Peoples' lives often depend on the quick reaction and competent care of Paramedics. Incidents as varied as automobile accidents, heart attacks, drownings, childbirth, and gunshot wounds all require immediate medical
attention. Paramedics provide the vital attention as they care for and transport the sick and injured to a medical facility.
In an emergency, Paramedics are typically dispatched to the scene by a 911 operator and
often work with police and fire department personnel. Once they arrive, they determine the nature and extent of a patient's condition while trying to ascertain whether the patient has preexisting medical problems.
Following strict rules and guidelines, they give appropriate emergency care and, when necessary, transport the patients.
Some paramedics are trained to treat patients with minor injuries on the scene of an accident
or at their home without transporting to a medical facility. Emergency treatment for more complicated problems is carried out under the direction of medical doctors by radio, preceding or during transport.
provide the most extensive pre-hospital care. In addition to carrying out the procedures described above, paramedics may administer drugs orally or intravenously, interpret electro cardiograms (EKGs), perform
endotracheal intubulations, and use monitors and other complex equipment.
Working conditions: Paramedics work both indoors and outdoors in all types of weather. They are required to do
considerable kneeling, bending, and heavy lifting. Many people find the work of an EMT exciting and challenging and enjoy the opportunity to help others. Paramedics employed by fire departments work 40-50 hours per
week; those employed by hospitals frequently work between 40-60 hours per week; and those employed by private ambulance services work between 45-50 hours per week.
Paramedics held about 265,000 jobs in 2004. Most
career Paramedics work in metropolitan areas; there are many more EMTs and Paramedics especially in smaller cities, towns, and rural areas.
Training and other qualifications and advancement: At the
Paramedic level, the caregiver gives additional training in body function and learns more advanced skills than an EMT. Education for a Paramedic requires the individual to graduate from a school and take the National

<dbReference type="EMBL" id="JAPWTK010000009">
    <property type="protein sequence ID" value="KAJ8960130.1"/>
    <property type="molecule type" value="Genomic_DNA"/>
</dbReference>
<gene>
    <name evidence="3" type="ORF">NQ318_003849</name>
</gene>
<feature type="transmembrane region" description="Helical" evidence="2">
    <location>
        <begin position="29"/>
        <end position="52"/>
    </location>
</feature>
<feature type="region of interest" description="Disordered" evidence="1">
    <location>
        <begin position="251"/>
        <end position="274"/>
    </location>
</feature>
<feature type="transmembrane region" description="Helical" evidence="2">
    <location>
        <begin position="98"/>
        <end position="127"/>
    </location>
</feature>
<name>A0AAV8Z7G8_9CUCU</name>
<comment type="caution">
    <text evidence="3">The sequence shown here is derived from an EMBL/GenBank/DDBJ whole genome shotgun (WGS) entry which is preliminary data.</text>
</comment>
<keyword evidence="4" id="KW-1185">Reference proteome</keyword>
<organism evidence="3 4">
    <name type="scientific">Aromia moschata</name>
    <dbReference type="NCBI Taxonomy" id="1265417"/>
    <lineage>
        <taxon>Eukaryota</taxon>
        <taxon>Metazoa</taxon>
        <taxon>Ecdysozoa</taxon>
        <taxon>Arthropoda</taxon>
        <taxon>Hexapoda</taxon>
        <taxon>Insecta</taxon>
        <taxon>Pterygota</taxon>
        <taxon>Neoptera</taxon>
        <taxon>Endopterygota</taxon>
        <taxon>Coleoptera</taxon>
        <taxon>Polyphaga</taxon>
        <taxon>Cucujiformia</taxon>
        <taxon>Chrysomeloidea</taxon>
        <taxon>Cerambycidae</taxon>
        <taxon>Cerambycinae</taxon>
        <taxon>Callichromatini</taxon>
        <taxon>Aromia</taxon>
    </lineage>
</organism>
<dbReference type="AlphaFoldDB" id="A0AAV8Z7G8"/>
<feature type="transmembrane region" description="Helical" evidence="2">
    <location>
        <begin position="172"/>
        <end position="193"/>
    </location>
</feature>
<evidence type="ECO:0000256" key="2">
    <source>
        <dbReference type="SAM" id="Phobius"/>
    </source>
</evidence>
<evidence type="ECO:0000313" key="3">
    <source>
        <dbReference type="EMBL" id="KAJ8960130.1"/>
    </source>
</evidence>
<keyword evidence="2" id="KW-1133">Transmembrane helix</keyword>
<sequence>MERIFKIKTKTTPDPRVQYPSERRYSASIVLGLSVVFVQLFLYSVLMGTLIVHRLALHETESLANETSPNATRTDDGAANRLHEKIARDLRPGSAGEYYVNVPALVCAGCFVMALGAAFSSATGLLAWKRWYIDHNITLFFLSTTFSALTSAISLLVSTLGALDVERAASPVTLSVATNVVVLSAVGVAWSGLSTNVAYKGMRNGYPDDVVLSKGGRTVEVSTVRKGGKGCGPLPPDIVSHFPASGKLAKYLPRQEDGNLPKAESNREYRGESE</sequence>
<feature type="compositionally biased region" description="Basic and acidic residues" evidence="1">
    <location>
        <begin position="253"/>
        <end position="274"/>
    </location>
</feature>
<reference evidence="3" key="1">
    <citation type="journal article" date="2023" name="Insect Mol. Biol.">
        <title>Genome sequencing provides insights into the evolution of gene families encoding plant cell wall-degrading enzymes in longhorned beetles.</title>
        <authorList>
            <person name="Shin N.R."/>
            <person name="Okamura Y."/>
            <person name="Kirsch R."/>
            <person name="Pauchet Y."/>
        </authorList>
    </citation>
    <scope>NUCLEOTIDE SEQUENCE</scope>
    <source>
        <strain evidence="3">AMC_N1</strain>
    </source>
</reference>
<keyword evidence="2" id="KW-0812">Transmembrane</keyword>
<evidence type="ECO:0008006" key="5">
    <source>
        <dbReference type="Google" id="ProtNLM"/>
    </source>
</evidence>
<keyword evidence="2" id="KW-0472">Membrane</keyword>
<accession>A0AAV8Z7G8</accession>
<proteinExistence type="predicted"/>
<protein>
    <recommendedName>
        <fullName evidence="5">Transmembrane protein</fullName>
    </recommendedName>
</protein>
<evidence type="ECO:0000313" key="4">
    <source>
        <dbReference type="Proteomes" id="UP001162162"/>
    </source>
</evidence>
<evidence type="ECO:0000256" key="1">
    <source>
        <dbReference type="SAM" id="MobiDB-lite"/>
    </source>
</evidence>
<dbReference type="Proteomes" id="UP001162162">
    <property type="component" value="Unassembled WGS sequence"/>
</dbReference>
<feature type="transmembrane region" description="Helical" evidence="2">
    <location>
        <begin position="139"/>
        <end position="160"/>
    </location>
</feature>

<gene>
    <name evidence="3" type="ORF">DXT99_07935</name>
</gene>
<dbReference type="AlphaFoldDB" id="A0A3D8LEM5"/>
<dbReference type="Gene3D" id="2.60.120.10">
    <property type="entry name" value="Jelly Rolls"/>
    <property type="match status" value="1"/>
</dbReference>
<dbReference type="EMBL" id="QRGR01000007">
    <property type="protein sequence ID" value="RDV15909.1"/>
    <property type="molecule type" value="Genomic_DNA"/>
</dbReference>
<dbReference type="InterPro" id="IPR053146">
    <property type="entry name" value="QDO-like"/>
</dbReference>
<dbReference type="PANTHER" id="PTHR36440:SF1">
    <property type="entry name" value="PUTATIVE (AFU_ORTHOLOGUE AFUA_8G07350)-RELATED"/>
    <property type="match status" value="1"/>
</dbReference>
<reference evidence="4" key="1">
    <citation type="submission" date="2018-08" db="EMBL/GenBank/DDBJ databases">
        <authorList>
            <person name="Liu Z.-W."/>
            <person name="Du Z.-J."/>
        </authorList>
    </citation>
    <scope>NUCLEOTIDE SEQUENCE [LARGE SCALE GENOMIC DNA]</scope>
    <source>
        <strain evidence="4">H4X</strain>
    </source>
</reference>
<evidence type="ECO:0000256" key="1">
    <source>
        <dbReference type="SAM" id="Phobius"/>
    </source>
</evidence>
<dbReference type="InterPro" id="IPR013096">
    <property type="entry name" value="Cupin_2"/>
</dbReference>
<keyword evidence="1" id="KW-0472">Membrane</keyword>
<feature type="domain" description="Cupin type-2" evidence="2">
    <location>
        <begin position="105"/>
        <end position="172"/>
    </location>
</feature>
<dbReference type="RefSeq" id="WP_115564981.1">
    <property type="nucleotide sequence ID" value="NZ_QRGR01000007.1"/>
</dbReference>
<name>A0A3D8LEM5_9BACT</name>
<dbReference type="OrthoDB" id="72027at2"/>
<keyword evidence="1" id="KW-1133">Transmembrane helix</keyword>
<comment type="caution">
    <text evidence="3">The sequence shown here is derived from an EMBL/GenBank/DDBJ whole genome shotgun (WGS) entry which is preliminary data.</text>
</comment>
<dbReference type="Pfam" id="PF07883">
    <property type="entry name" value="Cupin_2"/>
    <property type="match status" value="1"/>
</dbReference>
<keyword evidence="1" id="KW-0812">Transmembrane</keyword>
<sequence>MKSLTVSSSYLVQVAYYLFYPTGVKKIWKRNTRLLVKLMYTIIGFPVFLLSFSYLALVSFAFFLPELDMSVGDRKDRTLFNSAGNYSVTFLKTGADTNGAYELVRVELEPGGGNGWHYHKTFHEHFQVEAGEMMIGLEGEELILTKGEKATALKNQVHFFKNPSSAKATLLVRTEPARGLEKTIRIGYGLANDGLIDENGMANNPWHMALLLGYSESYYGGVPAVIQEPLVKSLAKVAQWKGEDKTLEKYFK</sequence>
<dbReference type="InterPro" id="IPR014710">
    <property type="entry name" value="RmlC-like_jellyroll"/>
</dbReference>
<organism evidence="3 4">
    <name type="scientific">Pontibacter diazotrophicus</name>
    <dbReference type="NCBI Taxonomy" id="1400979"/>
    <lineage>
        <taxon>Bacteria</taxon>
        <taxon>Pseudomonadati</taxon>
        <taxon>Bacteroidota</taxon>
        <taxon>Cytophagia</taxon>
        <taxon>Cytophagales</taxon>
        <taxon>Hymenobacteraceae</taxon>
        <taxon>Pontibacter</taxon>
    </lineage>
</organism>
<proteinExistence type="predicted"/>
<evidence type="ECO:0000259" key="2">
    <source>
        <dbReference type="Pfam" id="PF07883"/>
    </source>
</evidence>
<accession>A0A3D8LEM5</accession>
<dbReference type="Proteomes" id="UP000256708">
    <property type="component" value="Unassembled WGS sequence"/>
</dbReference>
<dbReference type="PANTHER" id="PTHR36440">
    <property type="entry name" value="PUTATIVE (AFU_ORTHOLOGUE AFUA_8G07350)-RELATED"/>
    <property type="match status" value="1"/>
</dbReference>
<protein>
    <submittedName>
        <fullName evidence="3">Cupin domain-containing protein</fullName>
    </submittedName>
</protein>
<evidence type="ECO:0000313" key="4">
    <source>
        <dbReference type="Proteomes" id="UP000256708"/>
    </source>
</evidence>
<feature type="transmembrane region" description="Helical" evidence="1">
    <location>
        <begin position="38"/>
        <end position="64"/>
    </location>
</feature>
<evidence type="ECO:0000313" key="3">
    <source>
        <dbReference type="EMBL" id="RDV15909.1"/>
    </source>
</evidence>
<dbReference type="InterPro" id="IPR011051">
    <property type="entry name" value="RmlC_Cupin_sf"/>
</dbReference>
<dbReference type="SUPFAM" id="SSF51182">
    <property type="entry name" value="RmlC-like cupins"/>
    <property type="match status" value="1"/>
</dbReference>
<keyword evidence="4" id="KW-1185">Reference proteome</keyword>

Registry EMT Examination to become a certified EMT/Paramedic. Extensive related coursework and clinical and field experience is required. Due to the longer training requirement, almost EMT/Paramedics are in paid
positions rather than being volunteers. Refresher courses and continuing education are available for Paramedics at all levels.
Employment for Paramedics is expected to grow faster than the average of all other occupations through 2012. Population growth and urbanization will increase the demand for full-time paid Paramedics, rather than for volunteers. In addition, a large segment of the population – the aging baby boomers – will further spur the demand for Paramedic services as they become more likely to have medical emergencies.
Where can you find training to become a Paramedic?
Almost all community colleges and some state colleges and hospitals offer training and certification to become a Paramedic. This training usually consists of between 750-1,500 hours of classroom and field instruction. Reaching this level will require a lot of sacrifice and studying on your part, but becoming a Paramedic will increase your chances of becoming a firefighter.
Approximately 10-20% of all fire departments across the country now require their fire applicants to become Paramedics even before they take the examination. Remember – you must first become an EMT before you can go
on to become a Paramedic.
For those of you who are in the process of becoming a Paramedic and will be taking a certification test, please check our website periodically at the "EMT/Paramedic Review" link. We
periodically update our examination questions database to help you pass this examination.